Indirect evidence for alignment in advance of synapsis, with frequency dependent on extent of available homology

It is often proposed that meiotic homologue pairing depends primarily upon prior juxtaposition of homologous centromeres and/or telomeres, with synapsis initiated first near these structures and then zipping to completion. If this indeed is the case, there is nevertheless reason to believe that there is a crucial prealignment stage which seems to occur, in some cases at least, with a frequency directly related to the extent of homologous chromosome length.

Figure 1 diagrams chromosome constitution with respect to maize chromosome 2 and a Tripsacum partial homologue in three interchange stocks (M.P. Maguire: Genetics 51:23-40; Genet. Res., Camb. 12: 21-27). Maize chromosome 2 is indicated by solid lines, the Tripsacum chromosome homoeologous portion by parallel horizontal bars, and the remainder of the Tripsacum chromosome by dotted lines; centromeres are designated by open circles, and there is a terminal knob on the Tripsacum homoeologous portion. The centromeres of maize chromosome 2 and the Tripsacum chromosome are not homologous.

Frequency of metaphase I trivalents is about 90% in types a and b, and about 54% in type c. Trivalent occurrence at metaphase I depends, in types a and c, upon homologous pairing and crossing over having occurred between the chromosome with the Tripsacum centromere and one of the two chromosomes carrying a maize centromere. In type a, with approximately twice the extent of homology available for these events (vs. type c), there is roughly twice the frequency of trivalents (vs. type c). In type b, the same total extent of homology is available for trivalent formation as in type a, but homology to the chromosome carrying the Tripsacum centromere is shared between the two maize centromere-carrying chromosomes, approximately equally. At pachytene in type b, in 24 cells with a trivalent configuration where analysis was possible, 19 contained homologous synapsis of the distal region only, 3 contained homologous synapsis of the intercalary region only, and 2 contained homologous synapsis of both distal and intercalary regions (with change of pairing partner). If this is a representative sample, most trivalent formation depended upon synapsis of the distal region in type b. Nevertheless, the frequency of both homologous synapsis and crossing over in type b corresponded to expectation from availability for these events of an extent equal to the combined potential extent within both distal and intercalary regions.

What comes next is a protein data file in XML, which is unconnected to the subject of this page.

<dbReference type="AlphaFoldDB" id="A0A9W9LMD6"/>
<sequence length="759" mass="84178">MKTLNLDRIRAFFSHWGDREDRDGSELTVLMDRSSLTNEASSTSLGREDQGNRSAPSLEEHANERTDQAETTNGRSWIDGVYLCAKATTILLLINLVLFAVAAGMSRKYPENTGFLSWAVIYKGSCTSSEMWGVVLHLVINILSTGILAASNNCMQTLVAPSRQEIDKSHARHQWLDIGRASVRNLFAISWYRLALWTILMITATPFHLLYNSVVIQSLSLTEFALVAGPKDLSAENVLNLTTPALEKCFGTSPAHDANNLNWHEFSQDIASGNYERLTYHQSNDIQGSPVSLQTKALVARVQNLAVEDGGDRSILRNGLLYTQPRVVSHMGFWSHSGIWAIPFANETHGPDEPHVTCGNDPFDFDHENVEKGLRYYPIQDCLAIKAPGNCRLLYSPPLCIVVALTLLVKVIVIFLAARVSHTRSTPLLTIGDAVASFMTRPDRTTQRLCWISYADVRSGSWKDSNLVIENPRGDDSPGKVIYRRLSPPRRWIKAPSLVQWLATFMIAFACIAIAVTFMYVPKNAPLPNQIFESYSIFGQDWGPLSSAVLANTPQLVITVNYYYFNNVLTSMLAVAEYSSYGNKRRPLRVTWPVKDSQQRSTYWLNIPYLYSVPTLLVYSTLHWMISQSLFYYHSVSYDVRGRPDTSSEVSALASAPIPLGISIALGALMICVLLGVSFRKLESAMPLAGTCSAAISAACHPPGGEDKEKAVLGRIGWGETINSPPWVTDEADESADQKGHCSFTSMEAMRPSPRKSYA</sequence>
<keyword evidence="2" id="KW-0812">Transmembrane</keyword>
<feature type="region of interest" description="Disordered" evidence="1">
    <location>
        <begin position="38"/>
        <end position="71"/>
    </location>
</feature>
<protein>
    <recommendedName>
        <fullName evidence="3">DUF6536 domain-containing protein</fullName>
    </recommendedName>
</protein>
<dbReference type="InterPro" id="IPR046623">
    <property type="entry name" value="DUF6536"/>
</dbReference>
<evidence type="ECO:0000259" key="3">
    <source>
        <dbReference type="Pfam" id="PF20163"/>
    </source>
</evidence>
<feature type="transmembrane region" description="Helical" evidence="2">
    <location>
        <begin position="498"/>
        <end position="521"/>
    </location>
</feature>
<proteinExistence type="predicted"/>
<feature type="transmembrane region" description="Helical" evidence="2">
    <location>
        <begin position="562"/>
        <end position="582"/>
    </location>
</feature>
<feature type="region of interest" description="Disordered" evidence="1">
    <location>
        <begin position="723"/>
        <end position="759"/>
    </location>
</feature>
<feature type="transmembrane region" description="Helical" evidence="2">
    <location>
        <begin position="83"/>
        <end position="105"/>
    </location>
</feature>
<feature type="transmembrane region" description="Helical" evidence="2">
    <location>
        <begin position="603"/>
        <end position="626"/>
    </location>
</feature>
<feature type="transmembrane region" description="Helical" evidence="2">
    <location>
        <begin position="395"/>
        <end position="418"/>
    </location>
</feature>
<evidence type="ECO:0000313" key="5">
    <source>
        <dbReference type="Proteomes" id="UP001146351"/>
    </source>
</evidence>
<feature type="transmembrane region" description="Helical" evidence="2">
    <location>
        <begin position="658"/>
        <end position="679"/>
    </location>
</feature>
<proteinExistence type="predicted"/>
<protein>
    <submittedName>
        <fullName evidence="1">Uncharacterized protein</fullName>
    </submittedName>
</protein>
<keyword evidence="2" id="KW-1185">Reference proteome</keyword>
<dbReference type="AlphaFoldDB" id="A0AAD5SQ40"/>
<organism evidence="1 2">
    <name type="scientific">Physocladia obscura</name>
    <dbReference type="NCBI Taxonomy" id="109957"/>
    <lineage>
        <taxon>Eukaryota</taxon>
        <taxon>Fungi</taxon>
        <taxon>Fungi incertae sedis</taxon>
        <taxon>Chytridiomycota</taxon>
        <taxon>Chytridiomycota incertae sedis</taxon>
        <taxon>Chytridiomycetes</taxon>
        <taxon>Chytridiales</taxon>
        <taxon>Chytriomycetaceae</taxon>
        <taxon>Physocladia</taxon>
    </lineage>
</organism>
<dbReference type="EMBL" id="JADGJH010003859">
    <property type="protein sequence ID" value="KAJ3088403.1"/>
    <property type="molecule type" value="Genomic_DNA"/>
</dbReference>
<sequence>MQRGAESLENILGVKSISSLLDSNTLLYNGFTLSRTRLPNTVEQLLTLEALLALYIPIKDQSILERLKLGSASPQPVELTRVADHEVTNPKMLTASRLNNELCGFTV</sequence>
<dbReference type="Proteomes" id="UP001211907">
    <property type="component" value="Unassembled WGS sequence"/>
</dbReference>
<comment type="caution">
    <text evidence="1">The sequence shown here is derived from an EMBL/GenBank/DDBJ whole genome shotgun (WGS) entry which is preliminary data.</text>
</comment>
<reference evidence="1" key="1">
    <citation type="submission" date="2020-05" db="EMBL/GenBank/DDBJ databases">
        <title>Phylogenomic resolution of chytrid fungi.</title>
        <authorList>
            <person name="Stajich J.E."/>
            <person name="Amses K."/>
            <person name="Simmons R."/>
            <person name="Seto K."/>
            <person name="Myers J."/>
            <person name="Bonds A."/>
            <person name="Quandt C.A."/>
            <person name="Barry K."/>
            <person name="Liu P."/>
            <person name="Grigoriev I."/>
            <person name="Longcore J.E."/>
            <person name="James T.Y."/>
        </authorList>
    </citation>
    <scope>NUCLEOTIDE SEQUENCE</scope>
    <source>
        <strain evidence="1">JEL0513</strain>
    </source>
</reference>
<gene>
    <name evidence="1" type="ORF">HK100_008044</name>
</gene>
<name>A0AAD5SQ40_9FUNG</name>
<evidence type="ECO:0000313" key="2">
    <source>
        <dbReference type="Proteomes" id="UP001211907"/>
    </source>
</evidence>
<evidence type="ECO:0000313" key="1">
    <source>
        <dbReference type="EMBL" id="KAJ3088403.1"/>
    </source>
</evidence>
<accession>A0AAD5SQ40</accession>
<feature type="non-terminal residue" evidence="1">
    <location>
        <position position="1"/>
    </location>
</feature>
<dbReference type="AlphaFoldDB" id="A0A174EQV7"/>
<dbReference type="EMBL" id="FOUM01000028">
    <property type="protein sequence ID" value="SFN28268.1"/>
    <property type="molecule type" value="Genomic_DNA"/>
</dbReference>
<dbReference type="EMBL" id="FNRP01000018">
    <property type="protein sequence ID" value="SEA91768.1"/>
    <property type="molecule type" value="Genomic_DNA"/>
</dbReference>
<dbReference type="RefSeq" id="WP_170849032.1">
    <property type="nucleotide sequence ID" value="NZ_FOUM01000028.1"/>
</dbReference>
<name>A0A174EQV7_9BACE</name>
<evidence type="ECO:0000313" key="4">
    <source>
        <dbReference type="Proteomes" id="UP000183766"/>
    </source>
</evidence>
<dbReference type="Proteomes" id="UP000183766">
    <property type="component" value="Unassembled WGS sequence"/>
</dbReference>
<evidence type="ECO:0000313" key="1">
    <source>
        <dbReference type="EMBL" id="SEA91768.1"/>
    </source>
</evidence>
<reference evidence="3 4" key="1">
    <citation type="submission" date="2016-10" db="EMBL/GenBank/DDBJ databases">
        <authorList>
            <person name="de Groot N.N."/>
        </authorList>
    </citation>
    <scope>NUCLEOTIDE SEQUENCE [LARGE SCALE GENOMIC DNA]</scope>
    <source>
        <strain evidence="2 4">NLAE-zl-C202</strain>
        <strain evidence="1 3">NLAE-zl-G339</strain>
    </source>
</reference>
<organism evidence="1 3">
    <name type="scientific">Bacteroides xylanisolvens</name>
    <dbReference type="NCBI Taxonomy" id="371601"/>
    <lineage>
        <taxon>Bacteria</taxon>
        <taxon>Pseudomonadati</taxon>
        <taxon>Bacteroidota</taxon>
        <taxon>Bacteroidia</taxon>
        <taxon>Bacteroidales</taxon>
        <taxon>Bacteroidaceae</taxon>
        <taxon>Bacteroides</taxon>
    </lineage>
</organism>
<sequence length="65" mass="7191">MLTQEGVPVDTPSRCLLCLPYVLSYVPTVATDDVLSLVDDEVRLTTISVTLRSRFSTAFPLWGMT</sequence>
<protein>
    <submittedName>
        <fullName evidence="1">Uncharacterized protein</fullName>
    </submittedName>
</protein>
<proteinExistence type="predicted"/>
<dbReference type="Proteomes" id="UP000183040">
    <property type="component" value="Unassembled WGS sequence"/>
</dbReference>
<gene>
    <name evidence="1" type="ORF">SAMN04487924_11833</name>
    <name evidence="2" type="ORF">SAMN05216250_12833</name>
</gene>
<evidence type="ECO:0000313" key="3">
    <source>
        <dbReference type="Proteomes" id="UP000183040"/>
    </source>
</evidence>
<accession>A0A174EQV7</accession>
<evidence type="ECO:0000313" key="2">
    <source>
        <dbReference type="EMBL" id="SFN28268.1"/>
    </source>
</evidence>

In the absence of some unrecognized artifact or sampling error, it is difficult to escape the conclusion that both synapsis and crossing over depend upon total extent of available homology, although most of the occurrences of these events seem to have been shunted into the distal region in type b. Is commitment to both synapsis and crossing over established at prealignment in a manner partially dependent on intercalary chromosome regions, although actual synaptic and crossover events tend to be distally located?

Figure 1.

Marjorie Maguire
 
 


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